Big Boys & Girls Boozy Campground Orange Sticky Rolls Campfire Cooking
Look, when I was 7, I loved sugar like all the other kids out there. But after graduating from puberty and passing through the nihilistic black hole of my teens, I started to look for a bit more nuance in my life. There was more to life than just stuffing as much butter and sugar as possible into every pastry. So, even when I take a short cut and use pre-made dough and oven ready rolls, I need to bring something original to the fire.
I came across mention of cooking cinnamon rolls in orange peels one day and perked up my ears. When campfire cooking, a frequent challenge is cooking the entirety of a dish without horribly scorching the bottom. And here comes the idea of orange peels: a receptacle that can buffer a baked good from the direct heat of the fire and cuts back on cleaning time.
While most talked about orange cinnamon rolls in the framework of wholesome family fun, let me be the devil on your shoulder and propose a shot of bourbon. Yes, here is my version of the orange cinnamon roll: the Big Boys & Girls Boozy Campground Orange Sticky Rolls.
Big Boys & Girls Boozy Campground Orange Sticky Rolls Recipe
- 4 oranges
- Pillsbury Grands Orange Flavor Rolls (you could make it from scratch but we are talking about yeast in the wild)
- Walnut pieces (or other nut you may like. Pecans?)
- 1 oz bourbon
Cut each orange in half and remove the inner flesh.
Side note: While you are certainly free to use the orange flesh in whatever way you see fit, as booze is already the day’s theme, might I suggest a mimosa? I didn’t have proper juicing equipment on hand, but I managed. Nobody complained about pulp when I pressed a mimosa with fresh squeezed orange juice into their hands. Of course, while I made cinnamon rolls for breakfast, someone might make them for desert. All the same, there is no shortage of orange flavored cocktails where your excess orange juice can find a home.
Place each roll in its own orange half. One container of Pillsbury Grands makes for 8 rolls, so there should be eight orange halves.
Cover top of rolls with chopped walnuts. Really, there are plenty of nuts you could choose from. I was also considering pecans or almonds. But we always have walnuts on hand so that made the decision easier. When it comes to nuts, we tend to buy packages where the nuts are already broken into chunks. The time in the package, rubbing against each other, seems to have rounded any sharp edges that are left by a blade when chopping nuts.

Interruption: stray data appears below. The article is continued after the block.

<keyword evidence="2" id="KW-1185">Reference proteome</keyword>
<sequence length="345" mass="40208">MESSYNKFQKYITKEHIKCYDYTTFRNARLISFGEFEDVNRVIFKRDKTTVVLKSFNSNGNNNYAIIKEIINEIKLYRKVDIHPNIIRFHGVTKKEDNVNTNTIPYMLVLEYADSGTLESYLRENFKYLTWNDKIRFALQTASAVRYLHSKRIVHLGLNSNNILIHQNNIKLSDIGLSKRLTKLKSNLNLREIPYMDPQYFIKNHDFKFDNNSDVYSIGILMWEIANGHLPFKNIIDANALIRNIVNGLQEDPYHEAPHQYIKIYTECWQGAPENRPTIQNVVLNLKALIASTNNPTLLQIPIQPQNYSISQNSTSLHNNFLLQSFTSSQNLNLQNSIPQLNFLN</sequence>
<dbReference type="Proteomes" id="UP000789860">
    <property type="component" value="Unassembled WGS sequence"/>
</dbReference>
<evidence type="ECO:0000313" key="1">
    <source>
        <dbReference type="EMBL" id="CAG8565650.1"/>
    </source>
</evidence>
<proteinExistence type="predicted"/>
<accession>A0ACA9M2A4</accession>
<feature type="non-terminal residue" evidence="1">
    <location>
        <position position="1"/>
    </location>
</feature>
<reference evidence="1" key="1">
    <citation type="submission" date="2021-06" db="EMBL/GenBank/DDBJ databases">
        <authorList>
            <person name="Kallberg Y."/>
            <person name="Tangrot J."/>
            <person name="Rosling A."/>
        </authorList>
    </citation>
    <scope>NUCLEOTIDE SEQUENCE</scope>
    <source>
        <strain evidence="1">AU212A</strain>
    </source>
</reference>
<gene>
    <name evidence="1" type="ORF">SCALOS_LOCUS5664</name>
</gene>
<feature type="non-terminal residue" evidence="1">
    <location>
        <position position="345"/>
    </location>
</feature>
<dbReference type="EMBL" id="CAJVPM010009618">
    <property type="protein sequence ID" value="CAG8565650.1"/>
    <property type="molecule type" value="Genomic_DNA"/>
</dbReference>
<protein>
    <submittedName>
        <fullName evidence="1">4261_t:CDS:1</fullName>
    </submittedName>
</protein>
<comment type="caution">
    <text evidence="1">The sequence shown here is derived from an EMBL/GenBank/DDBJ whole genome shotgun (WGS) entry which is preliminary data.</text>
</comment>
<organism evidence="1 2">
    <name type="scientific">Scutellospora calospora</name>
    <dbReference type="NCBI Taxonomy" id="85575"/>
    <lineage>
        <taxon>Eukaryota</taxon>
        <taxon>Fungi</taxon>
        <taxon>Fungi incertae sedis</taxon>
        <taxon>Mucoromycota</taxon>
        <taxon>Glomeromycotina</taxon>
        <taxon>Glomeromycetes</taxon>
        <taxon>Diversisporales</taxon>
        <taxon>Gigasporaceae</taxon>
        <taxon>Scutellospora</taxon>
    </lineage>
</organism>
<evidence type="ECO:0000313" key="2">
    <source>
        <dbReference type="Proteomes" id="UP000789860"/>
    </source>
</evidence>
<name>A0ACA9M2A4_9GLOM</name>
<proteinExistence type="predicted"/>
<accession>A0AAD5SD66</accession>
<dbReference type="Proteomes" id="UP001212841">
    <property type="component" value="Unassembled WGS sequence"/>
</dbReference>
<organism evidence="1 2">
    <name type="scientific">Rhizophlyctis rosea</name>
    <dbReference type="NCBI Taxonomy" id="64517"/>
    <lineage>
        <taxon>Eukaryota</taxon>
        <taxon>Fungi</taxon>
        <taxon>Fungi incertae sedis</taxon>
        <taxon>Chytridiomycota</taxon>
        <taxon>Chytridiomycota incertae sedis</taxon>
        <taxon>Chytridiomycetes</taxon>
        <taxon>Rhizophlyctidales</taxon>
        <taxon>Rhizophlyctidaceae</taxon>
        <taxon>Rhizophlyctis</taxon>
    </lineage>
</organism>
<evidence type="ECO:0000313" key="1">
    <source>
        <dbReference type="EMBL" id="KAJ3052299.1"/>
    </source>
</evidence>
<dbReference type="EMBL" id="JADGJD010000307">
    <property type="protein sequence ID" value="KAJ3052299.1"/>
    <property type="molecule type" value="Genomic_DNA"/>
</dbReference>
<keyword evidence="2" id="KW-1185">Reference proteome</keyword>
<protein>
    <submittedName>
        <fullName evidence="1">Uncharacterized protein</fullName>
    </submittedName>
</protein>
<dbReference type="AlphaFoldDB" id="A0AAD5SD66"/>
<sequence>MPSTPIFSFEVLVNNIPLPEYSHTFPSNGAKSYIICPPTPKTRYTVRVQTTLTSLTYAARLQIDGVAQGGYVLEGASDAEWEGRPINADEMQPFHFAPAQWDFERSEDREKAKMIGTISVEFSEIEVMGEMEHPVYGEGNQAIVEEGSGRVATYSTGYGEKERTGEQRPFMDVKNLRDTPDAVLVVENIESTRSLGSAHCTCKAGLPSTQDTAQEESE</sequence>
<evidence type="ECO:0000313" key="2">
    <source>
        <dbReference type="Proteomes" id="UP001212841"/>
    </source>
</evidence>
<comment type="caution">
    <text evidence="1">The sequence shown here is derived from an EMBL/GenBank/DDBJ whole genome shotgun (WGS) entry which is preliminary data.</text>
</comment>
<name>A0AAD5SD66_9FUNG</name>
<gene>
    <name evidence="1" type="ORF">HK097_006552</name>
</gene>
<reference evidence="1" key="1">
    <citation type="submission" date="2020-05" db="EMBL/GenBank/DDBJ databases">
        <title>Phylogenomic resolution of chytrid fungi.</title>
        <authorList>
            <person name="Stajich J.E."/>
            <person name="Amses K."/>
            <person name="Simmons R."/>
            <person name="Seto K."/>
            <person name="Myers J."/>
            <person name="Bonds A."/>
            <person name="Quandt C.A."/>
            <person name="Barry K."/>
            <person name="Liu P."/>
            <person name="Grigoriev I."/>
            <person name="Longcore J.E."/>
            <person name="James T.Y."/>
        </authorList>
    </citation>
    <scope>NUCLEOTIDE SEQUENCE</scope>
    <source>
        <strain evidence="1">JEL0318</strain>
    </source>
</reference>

Place orange halves in a pan. I used my cast iron skillet but I have seen other people use cookie sheets.
Cover the pan. Normally, I would use tin foil to cover my pan. However, today I was camping with friends that had a cast iron dutch oven, so I borrowed their lid. People are very kind when cinnamon rolls are on the horizon. Place pan over heat and wait. Like many campfire cooking experiments, the timing on these rolls is quite variable. I made two batches. With the first batch, I was very conservative. I kept them away from high heat. As a result, they took between 45 minutes to an hour to cook. After waiting so long, I turned up the heat for the second batch and they were done in 20 minutes. Honestly, I think I liked the second batch better.
While the rolls are baking, you are left with the arduous task of drinking your orange-guts mimosa and spiking the icing. Place the icing in a small bowl (the container it comes in is too small). Add an ounce of bourbon and mix well.
Given the extra moisture from the oranges, the tops of the rolls may not get crispy like in the oven. Luckily, the nutty topping should help with that. Instead, it’s important to make sure that the rolls are cooked through and that the center is not dough by checking how resistant the roll is when you gently press down on it. When it is done, take the orang halves out of the pan and place them on plates. They will be very hot.
Spread the icing over the rolls and enjoy!